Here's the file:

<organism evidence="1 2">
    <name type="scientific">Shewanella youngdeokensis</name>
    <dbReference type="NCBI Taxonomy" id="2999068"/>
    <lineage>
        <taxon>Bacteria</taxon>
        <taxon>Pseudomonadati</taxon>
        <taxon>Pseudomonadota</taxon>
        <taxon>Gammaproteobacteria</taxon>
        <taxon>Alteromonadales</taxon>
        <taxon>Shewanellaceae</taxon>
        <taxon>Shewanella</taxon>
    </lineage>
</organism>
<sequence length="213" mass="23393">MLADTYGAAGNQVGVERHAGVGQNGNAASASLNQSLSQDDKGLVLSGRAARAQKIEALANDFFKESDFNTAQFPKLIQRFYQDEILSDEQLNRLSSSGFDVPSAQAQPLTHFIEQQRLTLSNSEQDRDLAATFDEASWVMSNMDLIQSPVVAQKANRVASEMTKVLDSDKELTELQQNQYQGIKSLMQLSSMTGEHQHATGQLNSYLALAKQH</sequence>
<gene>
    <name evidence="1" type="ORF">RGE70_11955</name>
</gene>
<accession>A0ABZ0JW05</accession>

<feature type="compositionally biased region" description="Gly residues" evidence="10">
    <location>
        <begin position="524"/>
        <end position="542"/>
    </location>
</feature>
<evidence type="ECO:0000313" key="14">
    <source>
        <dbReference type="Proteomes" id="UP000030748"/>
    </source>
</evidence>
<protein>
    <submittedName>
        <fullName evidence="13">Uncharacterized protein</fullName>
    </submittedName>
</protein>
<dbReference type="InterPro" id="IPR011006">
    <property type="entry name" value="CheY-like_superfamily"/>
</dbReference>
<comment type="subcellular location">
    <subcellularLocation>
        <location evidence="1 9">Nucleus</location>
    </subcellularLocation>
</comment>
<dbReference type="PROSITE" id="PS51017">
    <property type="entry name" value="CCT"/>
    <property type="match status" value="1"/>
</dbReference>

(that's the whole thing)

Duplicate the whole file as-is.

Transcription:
<organism evidence="1 2">
    <name type="scientific">Shewanella youngdeokensis</name>
    <dbReference type="NCBI Taxonomy" id="2999068"/>
    <lineage>
        <taxon>Bacteria</taxon>
        <taxon>Pseudomonadati</taxon>
        <taxon>Pseudomonadota</taxon>
        <taxon>Gammaproteobacteria</taxon>
        <taxon>Alteromonadales</taxon>
        <taxon>Shewanellaceae</taxon>
        <taxon>Shewanella</taxon>
    </lineage>
</organism>
<sequence length="213" mass="23393">MLADTYGAAGNQVGVERHAGVGQNGNAASASLNQSLSQDDKGLVLSGRAARAQKIEALANDFFKESDFNTAQFPKLIQRFYQDEILSDEQLNRLSSSGFDVPSAQAQPLTHFIEQQRLTLSNSEQDRDLAATFDEASWVMSNMDLIQSPVVAQKANRVASEMTKVLDSDKELTELQQNQYQGIKSLMQLSSMTGEHQHATGQLNSYLALAKQH</sequence>
<gene>
    <name evidence="1" type="ORF">RGE70_11955</name>
</gene>
<accession>A0ABZ0JW05</accession>

<feature type="compositionally biased region" description="Gly residues" evidence="10">
    <location>
        <begin position="524"/>
        <end position="542"/>
    </location>
</feature>
<evidence type="ECO:0000313" key="14">
    <source>
        <dbReference type="Proteomes" id="UP000030748"/>
    </source>
</evidence>
<protein>
    <submittedName>
        <fullName evidence="13">Uncharacterized protein</fullName>
    </submittedName>
</protein>
<dbReference type="InterPro" id="IPR011006">
    <property type="entry name" value="CheY-like_superfamily"/>
</dbReference>
<comment type="subcellular location">
    <subcellularLocation>
        <location evidence="1 9">Nucleus</location>
    </subcellularLocation>
</comment>
<dbReference type="PROSITE" id="PS51017">
    <property type="entry name" value="CCT"/>
    <property type="match status" value="1"/>
</dbReference>